The Refugee Crisis Is Still Affecting So Many…Have We Turned a Blind Eye?

Over the past four years, a civil war has raged in Syria. The death counts have been mounting and 11 million civilians have been displaced—4 million of whom have left their home country altogether. Most of the Syrian refugees have sought shelter in neighboring Middle Eastern countries like Turkey, Jordan, and Lebanon. However, a new trend has spiked: more and more of the refugees are streaming into European countries like Greece. There are several reasons why this is the case, but the two biggies are a lack of resources and a lack of hope.


Lack of resources

As more and more refugees seek asylum in neighboring countries, more money is needed to provide them with food, shelter, education, and health care. Funding has been severely lacking, however. Last December, the UN requested $8.4 billion—the largest sum of money they’ve ever asked for at one time for one issue. The world didn’t even give them half of the $6.5 billion they’d requested previously. Funding has been sliced as a result, to the detriment of the Syrian refugees. On top of that, the refugees in several host countries are not legally permitted to work. According to Newsweek, some who run out of savings are forced to take measures such as giving their daughters away as child brides.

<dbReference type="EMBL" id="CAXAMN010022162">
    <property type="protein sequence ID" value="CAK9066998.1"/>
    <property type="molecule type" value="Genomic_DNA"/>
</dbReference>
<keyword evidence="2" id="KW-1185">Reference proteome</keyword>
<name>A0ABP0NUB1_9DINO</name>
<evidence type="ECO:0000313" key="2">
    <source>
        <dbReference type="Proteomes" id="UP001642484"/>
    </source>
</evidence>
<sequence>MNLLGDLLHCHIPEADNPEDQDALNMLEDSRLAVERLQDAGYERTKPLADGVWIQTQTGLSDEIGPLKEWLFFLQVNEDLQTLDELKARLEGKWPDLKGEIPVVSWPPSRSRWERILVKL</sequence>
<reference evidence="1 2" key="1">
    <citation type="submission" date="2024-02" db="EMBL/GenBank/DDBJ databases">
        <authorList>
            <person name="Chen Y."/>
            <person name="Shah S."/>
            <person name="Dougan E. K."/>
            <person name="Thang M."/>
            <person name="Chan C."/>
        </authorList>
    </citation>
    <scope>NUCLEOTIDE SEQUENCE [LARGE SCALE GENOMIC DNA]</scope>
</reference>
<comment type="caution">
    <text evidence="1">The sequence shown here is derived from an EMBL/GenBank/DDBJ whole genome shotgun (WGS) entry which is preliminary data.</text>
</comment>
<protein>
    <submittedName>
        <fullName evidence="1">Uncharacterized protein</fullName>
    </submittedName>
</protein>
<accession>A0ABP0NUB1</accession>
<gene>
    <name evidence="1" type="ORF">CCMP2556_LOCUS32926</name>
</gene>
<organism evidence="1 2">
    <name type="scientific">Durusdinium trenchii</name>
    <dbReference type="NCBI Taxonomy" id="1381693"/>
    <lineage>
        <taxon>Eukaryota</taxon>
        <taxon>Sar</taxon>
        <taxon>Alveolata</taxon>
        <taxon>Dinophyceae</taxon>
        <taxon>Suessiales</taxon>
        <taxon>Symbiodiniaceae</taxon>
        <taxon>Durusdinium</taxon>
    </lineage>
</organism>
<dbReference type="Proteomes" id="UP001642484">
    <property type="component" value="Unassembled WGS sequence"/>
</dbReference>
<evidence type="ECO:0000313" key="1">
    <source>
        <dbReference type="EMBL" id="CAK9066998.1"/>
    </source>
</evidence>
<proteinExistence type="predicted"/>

In addition to that, space is lacking; the Middle Eastern countries that have accepted most of the refugees are beginning to burst at the seams. These countries were not exactly well-off to begin with, either, so tensions are mounting. Some of the refugees are escaping to Europe for this reason, fearing that their host country’s tolerance toward their presence will soon run dry.

Not all refugees are living in camps set up by the UN, but there is a terrible degree of overcrowding there. That, on top of the poverty that many face, drives them to seek shelter elsewhere.

Lack of hope

The war in Syria has lasted four years, and countless people have died—both civilians and soldiers–and it shows no signs of coming to an end anytime soon. Many of the refugees have come to realize that. So they look around at the squalor surrounding them and decide their places of refuge won’t work in the long run. Hoping to reestablish their lives, they escape to Europe.


What’s the problem with moving to Europe?

The journey to Europe is treacherous in more ways than one. The physical journey in and of itself is risky. They often must rely on smugglers who pay little heed to their clients’ safety. Also, when it comes to crossing oceans and seas, refugees often must cross in vessels that are not seaworthy. Accidents and mishaps are all too common, and European countries have worsened the situation by chopping the funding of a search and rescue program (fearing that it would encourage people to continue streaming in). As a result, about 2500 people died from the journey just this past summer.

Related to that is Europe’s attitude toward allowing refugees in. Most countries, except Germany, are reluctant and resistant, going so far as intentionally keeping them out. In Hungary, for example, refugees caught sneaking over the border are shipped to so-called “camps.”

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The refugees and the countries that host them desperately need monetary support. With the help of donations from other nations, they can offer better—and more—provisions to more people.

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